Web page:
Mental health and schools funding
This week the Government announced significant new measures to improve mental health support for children and young people.
Under the £300 million plan every school and college will be encouraged to have a ‘designated senior mental health lead’, mental health support teams will work with schools to give children and young people earlier access to services, and a four week waiting time for NHS children and young people’s mental health services will be piloted.
The proposals address the key concern raised at a teenage mental health ‘summit’ which I held at Steyning Grammar School last month, at which young people and parents called for better support for teenagers with mental health problems.
One of the young people who spoke at the summit, Jake Boase, said afterwards that the event had given him “the chance to have a voice for all the unheard sufferers out there, that things have to change, improve and most importantly to fight the stigma surrounding such a serious issue”.
I believe there is growing political attention to mental health, and the Government’s new plan reflects this. I want to see much more being done to help young people like Jake, with the right support being made available at the earliest opportunity.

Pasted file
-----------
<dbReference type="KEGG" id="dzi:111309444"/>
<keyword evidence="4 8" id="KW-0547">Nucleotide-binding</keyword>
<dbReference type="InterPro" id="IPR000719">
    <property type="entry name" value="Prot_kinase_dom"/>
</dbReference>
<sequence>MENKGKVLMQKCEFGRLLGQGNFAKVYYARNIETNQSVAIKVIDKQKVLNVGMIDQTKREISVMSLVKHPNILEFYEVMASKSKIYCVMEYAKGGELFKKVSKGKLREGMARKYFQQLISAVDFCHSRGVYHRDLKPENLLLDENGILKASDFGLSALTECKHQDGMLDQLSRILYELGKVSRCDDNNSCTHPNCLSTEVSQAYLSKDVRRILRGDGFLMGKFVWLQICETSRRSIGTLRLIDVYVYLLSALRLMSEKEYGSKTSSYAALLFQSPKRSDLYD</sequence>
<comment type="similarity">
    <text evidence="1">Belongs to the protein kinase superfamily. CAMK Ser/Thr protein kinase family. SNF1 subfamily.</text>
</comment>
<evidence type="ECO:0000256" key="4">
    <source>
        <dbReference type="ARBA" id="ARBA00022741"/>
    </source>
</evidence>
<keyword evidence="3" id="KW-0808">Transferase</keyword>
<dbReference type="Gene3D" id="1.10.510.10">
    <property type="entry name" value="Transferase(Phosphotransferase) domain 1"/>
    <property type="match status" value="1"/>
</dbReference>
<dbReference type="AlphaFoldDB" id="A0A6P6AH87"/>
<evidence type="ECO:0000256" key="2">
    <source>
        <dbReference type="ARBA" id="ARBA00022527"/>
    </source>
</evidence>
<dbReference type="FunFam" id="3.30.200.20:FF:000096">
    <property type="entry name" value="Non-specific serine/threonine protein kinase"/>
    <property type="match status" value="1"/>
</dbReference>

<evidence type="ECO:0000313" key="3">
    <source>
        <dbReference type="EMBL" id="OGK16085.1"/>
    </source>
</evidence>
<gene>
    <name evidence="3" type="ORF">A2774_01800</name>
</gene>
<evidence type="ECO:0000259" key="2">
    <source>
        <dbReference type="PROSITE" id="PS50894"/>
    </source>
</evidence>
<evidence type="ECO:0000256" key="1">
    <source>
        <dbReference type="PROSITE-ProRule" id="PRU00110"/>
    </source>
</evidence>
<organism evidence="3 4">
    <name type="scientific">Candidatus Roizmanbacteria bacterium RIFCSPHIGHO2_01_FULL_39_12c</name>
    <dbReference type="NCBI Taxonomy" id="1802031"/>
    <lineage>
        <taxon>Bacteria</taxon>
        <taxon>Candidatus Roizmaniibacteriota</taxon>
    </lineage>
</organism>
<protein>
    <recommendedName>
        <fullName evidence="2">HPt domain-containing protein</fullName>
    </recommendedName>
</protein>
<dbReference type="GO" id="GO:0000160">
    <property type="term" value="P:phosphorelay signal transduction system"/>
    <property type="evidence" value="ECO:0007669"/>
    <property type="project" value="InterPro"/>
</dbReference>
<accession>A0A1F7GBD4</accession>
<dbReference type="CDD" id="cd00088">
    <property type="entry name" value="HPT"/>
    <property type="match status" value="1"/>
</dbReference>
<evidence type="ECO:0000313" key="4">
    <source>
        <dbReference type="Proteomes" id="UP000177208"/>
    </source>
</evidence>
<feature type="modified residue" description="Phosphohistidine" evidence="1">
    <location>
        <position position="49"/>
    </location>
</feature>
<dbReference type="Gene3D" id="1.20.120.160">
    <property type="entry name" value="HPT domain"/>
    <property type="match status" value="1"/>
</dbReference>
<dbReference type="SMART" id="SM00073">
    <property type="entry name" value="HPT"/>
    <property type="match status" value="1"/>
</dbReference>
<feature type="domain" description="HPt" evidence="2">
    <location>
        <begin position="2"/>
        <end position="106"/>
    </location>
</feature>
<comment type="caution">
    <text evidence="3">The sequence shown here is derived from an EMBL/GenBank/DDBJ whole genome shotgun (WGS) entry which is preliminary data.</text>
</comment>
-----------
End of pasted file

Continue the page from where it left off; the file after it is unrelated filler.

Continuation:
Schools are high up on my agenda at the moment because the amount of funding they are due to receive next year will shortly be set, with a key local schools forum meeting this week.
In September the Government announced an increase of nearly £30 million in funding for West Sussex schools through the new National Funding Formula which is intended to make funding fairer.
West Sussex MPs welcomed this extra money. We had lobbied hard for fairer funding as it was clear to us that our schools were not receiving the same treatment as equivalent schools in other areas.
However, the County Council says that much of the expected benefit of the extra funding will not be passed on to schools because of various cost pressures. The position of smaller rural primary schools is particularly challenging where their pupil numbers have been falling.
West Sussex MPs met at the House of Commons on Monday to discuss what has happened to the funding, as well as school standards in the county, and we have concerns about both. I will be visiting a number of rural primary schools in my constituency next week to be briefed by headteachers and governors.
I will continue to do my best for the schools and pupils in my constituency.